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When You Self-Publish, You're Starting a Business

Discussion in 'Publishing' started by Steerpike, Jan 28, 2014.

  1. Ankari

    Ankari Hero Breaker Moderator

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    Mythopoet, I understand that this is a passionate subject for you, but I don't think you're understanding what Michael has written, nor do I think you understand that Michael has succeeded through both methods. He started off as a self pub author, became a traditionally pubbed author, and is now a hybrid of the two. Don't you think that fact adds tremendous weight to his advice? Don't you think that his words are closer to the truth than what you perceive it to be?
     
  2. Devor

    Devor Fiery Keeper of the Hat Moderator

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    I know that things can get heated, but I want to remind everyone the importance of a civil community.

    There's a lot of poorly written books out there, self-published or otherwise, and that only makes it more important for us to help sub-par authors improve and quality authors to stand out. We need every voice and idea at the table in order to build a community here which helps to do that.

    I'd ask everybody to remember that, and to treat other members with respect, even while fuming over your disagreements.
     
  3. MichaelSullivan

    MichaelSullivan Maester

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    I love the Passive Voice - it's a great site. It's true that I really can only discuss my own personal experiences, and those of the authors I talk to (which is quite a few). So let me rephrase. I've never heard of an author who has received an advance of $5,000 or more say they get NO editing whatsoever. Does it happen. Probably, but I think it would definitely be the exception not the rule.
     
  4. Philip Overby

    Philip Overby Staff Article Team

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    Small question: do you use a freelance editor for your self-published work or do you just do it yourself? I think this is a common issue with self-publishers because it's expensive to hire editors and some think it's better to not go for that and instead go for better cover art if they're on a budget.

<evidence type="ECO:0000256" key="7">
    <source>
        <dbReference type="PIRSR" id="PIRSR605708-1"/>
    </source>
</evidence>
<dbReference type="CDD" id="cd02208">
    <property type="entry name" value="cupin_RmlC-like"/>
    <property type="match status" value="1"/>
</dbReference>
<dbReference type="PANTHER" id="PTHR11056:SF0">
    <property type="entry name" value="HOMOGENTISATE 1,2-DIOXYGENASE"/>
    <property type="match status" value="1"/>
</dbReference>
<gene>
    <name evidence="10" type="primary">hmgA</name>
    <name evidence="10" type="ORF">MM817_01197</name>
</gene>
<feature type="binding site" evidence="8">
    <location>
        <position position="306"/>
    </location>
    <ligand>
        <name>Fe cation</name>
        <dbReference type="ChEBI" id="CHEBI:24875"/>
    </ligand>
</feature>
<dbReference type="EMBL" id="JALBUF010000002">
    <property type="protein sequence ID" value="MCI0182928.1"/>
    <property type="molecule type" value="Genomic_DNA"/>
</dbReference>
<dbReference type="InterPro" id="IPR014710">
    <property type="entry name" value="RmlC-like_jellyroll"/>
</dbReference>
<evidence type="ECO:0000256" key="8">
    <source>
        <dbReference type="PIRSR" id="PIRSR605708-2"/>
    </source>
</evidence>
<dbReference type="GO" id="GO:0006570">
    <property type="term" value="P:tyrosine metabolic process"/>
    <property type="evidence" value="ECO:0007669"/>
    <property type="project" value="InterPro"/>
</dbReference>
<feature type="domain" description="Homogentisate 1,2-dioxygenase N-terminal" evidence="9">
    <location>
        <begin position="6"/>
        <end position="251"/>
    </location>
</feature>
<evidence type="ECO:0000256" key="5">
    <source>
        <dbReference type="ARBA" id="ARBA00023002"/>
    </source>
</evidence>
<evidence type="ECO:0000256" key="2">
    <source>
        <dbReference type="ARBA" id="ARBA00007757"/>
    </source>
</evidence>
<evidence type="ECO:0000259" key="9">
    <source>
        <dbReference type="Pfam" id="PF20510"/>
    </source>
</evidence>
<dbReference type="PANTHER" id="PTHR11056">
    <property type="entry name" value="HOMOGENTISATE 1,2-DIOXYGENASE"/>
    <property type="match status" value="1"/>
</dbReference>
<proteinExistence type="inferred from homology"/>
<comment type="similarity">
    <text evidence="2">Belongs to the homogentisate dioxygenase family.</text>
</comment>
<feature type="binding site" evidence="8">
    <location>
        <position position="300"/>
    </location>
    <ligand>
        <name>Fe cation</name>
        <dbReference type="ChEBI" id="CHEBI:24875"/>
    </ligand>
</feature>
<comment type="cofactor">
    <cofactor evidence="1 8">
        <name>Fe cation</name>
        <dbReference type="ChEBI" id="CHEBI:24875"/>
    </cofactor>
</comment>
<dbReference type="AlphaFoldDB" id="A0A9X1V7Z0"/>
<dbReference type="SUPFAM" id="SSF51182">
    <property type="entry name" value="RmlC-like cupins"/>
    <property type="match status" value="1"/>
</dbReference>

What expenses would you say you notice most self-published authors put into producing a quality book? That is one with clean, polished writing, a professional looking cover, etc.
     
  5. MichaelSullivan

    MichaelSullivan Maester

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    Well there's what I used to do when I was just starting out...and there is what I do now. In both cases I used freelance editors. When I was just starting out I did a lot of shopping around and was able to get really good editing for $350 -$400. On some occasions I would hire two lower cost editors rather than one higher cost one.

    Now that I have more money I just hire the same editors that edit for the traditional publishers. I'm not so concerned with price as I was when I was starting out and poor so I pay $1,000 a novel for copy editing. For Hollow World (as it was my first book coming back to self-publishing, I also hired Betsy Mitchell (former editor in chief at Del Rey for over a decade to do structural editing - but that was more of a sanity check than anything else. Doing so confirmed what I already suspected, which was that the book was in really good shape. She is VERY expensive, and I had Kicksterater funds to burn, so it was something that I did - but I'm not sure I would recommend it to others.

    I've seen some incredible covers that people have gotten for $150. I think a more standard rate would be $350. Again, for Hollow World I hired Marc Simonetti (who has done covers for my french publisher and also Rothfuss, Sanderson, and George R.R. Martin). I don't want to "out" him so I'll just say I found it to be worth the price, but I probably wouldn't recommend it for new authors. So putting those two things together I say you can get a well produced book for $500 (if you shop carefully) and $1,500 if you are price insensitive and want to go with the top of the line.

    When budgeting a first book - it's important to keep costs in line - otherwise it will be really hard to make a positive ROI so I think $500 - $700 is a good thing to shoot for. The important thing is to focus on quality and if that means beating the bushes a bit then it will be time well spent.
     
  6. Philip Overby

    Philip Overby Staff Article Team

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    Thanks for the details. I think the sense that self-publishing (as the thread title suggests) does need to be treated like a small business in some regards. That means you have to put in money to make money so to speak. I do find that self-publishing tends to be perceived as a low risk investment for some that attempt to do the editing and cover art by themselves. I'm not sure what percentage of writers who go it "completely alone" (meaning they create their own cover art and edit everything themselves or with the help of critique partners/beta readers) is that actually becoming relatively successful, but my eyes tend to go towards the stuff that's professionally done.
     
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